What is Attention-Deficit Disorder?

Attention-Deficit Disorder is a disorder that can be separated into three types:

  1. Attention-Deficit/Hyperactivity Disorder, Combined Type (includes both symptoms of inattention and hyperactivity-impulsivity),
  2. Predominantly Inattentive Type (sometimes referred to as ADD) and
  3. Predominantly Hyperactive-Impulsive Type (sometimes referred to as ADHD or Hyperactivity Disorder).

Dr Daniel Amen has described six separate types of "Attention-Deficit" . The Diagnostic and Statistical Manual (DSM) is often the main reference point, which uses the three types described above.

Individuals with Attention-Deficit/Hyperactivity Disorder, Combined Type have six or more symptoms of inattention and six or more symptoms of hyperactivity-impulsivity that have been present for six or more months.

Individuals with Attention-Deficit Disorder, Predominantly Inattentive Type (ADD) exhibit six or more symptoms of inattention and less than six symptoms of hyperactivity-impulsivity. They usually exhibit some of the following symptoms: inattention, distractibility, disorganization, daydreaming, lack of foresight, carelessness, forgetfulness, lack of motivation, lack of persistence, and procrastination.

Individuals with Attention-Deficit Disorder, Predominantly Hyperactive-Impulsive Type (ADHD) usually exhibit six or more symptoms of hyperactivity-impulsivity and less than six symptoms of inattention. They usually exhibit some of the following symptoms: hyperactivity, fidgeting behaviour, restlessness, excessive talking, inappropriate running and climbing, often "on the go," can't wait turn, interrupt others, and impulsive.

Many individuals display symptoms that can be included under any of the three types of attention-deficit disorder. Individuals with an Attention-Deficit Disorder, e.g.

ADD or ADHD often have significant difficulties with learning, concentration, school or job achievement, behaviour control, social relationships, and self-esteem.

Further, Attention-Deficit Disorders are often associated with other disorders, such as Learning Disorders, Oppositional and Conduct Disorders, Tourette's, Anxiety, and Depression. Neurofeedback can be used to treat individuals with all three types of attention-deficit disorders, as well as some of the associated disorders.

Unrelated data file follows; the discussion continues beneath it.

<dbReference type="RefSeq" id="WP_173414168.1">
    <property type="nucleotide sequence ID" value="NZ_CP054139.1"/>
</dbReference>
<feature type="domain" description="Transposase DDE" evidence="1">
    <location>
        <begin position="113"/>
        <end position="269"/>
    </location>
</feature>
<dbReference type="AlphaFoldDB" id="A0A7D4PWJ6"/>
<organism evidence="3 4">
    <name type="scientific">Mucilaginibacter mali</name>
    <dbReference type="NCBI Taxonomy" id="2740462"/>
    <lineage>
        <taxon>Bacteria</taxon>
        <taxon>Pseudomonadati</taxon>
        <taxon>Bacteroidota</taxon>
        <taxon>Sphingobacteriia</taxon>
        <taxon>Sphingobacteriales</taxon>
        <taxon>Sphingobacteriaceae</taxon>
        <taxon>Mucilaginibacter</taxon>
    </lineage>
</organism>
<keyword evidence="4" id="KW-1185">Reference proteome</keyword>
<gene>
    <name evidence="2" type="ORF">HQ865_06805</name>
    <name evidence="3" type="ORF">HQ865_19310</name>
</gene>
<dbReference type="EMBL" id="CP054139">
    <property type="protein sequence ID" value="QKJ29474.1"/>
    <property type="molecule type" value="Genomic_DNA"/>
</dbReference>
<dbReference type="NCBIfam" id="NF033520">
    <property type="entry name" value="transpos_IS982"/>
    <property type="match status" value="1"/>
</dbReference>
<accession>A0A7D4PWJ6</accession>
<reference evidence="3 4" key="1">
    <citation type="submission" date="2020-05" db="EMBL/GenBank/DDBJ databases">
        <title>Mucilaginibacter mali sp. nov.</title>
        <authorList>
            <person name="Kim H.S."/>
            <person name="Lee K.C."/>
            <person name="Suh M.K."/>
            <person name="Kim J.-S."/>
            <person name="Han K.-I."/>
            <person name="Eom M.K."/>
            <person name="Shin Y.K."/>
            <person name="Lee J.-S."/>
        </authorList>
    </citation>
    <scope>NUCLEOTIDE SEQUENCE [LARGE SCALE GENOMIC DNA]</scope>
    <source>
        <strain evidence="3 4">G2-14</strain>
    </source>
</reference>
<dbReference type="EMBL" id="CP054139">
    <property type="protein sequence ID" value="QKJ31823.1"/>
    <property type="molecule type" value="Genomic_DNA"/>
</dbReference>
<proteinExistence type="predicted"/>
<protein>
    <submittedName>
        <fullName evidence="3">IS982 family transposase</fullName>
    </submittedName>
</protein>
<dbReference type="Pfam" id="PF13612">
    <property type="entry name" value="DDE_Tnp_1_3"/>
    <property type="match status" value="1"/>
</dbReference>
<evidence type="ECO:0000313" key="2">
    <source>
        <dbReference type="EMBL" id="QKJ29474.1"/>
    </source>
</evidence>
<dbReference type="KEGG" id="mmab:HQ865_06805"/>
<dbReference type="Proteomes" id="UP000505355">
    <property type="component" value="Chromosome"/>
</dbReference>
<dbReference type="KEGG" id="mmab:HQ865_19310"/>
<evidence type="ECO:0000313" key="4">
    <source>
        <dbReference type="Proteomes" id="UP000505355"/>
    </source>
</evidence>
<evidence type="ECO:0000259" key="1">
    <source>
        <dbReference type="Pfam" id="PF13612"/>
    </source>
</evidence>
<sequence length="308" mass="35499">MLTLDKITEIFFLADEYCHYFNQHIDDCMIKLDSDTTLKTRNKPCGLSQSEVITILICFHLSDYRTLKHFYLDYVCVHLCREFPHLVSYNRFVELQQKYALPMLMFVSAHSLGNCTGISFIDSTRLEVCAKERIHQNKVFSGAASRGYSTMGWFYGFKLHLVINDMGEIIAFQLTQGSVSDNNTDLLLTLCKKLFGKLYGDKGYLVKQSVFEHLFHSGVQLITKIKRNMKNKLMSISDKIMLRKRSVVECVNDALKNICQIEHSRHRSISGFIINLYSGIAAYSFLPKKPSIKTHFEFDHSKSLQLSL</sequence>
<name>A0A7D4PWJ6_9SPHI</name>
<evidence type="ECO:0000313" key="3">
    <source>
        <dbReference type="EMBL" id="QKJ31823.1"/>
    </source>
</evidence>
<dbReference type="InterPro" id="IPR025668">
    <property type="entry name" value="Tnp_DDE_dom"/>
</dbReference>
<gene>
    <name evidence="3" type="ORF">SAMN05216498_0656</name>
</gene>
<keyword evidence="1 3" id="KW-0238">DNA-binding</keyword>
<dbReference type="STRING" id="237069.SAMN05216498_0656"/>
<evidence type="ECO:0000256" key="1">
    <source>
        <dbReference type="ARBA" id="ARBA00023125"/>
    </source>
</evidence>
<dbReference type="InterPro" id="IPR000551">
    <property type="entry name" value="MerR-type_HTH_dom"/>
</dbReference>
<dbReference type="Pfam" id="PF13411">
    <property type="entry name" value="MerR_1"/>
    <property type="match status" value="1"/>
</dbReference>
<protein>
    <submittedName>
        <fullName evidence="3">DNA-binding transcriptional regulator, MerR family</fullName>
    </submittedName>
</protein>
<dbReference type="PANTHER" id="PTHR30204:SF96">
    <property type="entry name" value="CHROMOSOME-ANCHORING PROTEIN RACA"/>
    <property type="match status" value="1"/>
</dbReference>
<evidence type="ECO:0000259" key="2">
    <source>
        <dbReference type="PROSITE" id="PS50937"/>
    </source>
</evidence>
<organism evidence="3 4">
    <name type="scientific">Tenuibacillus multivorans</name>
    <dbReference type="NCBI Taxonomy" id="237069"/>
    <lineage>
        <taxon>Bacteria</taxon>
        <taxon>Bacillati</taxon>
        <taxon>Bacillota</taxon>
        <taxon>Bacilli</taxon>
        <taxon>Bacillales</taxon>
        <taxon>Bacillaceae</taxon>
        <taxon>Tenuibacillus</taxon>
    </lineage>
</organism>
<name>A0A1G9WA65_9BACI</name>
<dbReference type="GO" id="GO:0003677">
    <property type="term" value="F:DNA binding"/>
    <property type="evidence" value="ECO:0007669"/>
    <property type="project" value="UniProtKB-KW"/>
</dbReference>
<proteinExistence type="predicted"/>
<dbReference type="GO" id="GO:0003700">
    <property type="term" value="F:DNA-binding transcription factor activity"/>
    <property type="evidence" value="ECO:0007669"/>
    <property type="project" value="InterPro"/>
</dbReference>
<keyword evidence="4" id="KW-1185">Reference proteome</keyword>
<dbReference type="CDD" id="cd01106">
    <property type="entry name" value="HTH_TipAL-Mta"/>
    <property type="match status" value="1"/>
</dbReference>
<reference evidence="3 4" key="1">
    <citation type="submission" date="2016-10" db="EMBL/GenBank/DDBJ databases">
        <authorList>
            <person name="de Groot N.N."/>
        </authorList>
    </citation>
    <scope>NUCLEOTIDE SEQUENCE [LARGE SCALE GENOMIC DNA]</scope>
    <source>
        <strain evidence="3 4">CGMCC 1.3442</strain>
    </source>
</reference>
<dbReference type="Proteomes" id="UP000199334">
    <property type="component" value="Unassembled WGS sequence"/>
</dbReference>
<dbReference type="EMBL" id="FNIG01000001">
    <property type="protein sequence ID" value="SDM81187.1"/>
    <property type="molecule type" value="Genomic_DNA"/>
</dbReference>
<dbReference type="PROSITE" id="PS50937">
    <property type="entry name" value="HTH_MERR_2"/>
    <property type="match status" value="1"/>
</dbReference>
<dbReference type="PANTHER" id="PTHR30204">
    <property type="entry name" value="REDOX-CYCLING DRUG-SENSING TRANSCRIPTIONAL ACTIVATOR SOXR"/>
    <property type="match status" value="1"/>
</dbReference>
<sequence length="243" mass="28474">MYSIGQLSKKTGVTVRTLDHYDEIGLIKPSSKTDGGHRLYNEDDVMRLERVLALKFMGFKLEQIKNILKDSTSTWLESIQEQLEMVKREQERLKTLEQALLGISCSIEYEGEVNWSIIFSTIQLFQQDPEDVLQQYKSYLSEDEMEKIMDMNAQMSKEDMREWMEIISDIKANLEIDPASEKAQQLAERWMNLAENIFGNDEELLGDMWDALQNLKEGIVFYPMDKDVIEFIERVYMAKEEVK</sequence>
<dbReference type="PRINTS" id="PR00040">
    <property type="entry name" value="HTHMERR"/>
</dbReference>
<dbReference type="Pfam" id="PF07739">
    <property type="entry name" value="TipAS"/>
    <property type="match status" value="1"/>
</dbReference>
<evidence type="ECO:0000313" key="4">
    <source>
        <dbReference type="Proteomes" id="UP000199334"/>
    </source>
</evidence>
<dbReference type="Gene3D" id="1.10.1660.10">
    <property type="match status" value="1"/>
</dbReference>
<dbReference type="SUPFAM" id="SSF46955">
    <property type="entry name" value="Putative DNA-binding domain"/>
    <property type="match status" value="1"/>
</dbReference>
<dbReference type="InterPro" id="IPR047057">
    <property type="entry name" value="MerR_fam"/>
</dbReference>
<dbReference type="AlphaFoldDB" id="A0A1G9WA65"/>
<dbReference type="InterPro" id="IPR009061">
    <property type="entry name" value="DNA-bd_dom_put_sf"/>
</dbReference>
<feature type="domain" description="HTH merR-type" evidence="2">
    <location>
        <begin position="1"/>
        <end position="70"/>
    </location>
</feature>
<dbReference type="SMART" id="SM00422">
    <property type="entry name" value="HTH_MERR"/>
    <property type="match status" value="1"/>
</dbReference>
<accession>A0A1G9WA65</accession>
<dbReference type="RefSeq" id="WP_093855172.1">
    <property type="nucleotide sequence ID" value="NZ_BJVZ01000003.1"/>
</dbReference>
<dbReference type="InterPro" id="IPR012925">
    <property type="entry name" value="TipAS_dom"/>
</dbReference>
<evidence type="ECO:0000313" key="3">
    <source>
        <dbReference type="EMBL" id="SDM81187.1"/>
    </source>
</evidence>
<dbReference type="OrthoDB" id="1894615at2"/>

What Results Are Expected from Neurotherapy?

Through changes in brainwave activity, reductions in ADD/ADHD symptoms are expected to occur. Individuals who have experienced neurofeedback therapy have also reported improvements in school or work performance, social relationships, and self-esteem, as well as reduction in irritability and oppositional behaviour. Neurotherapy practitioners will use various assessment instruments to determine whether the desired changes in brainwave activity and/or behaviour have occurred. Individuals should be aware that Neurotherapy can have a significant effect on seizure activity of those with seizure disorders. This effect, however, is usually positive (i.e. a reduction in seizures).

While you should not experience negative side effects from Neurotherapy, you may experience additional benefits. Some individuals report increased relaxation, reduced stress, and a heightened sense of control over their bodies, thoughts, and feelings during or immediately after treatment sessions.


How Successful Is Neurotherapy?

Some clinicians and researchers have reported remarkable success in the treatment of ADD/ADHD with Neurotherapy. Others still consider Neurotherapy to be an experimental procedure. Several research studies reporting successful treatment outcomes with ADD/ADHD have been published over the last 20 years. In addition, there are increasing numbers of clinician reports being added to computerized data bases that attest to the effectiveness of Neurofeedback as a treatment for ADD/ADHD.

Some major reasons why practitioners are committed to providing Neurotherapy are: to attempt to help individuals for whom other approaches have failed, to help individuals who do not want to use medications for years, and to add to the scientific evidence related to the use of neurofeedback.


What Are the Potential Side Effects of Neurotherapy?

Unlike the use of medications for treating ADD/ADHD, Neurofeedback rarely produces negative side effects. In fact, lack of side effects is a major reason for the use of Neurotherapy.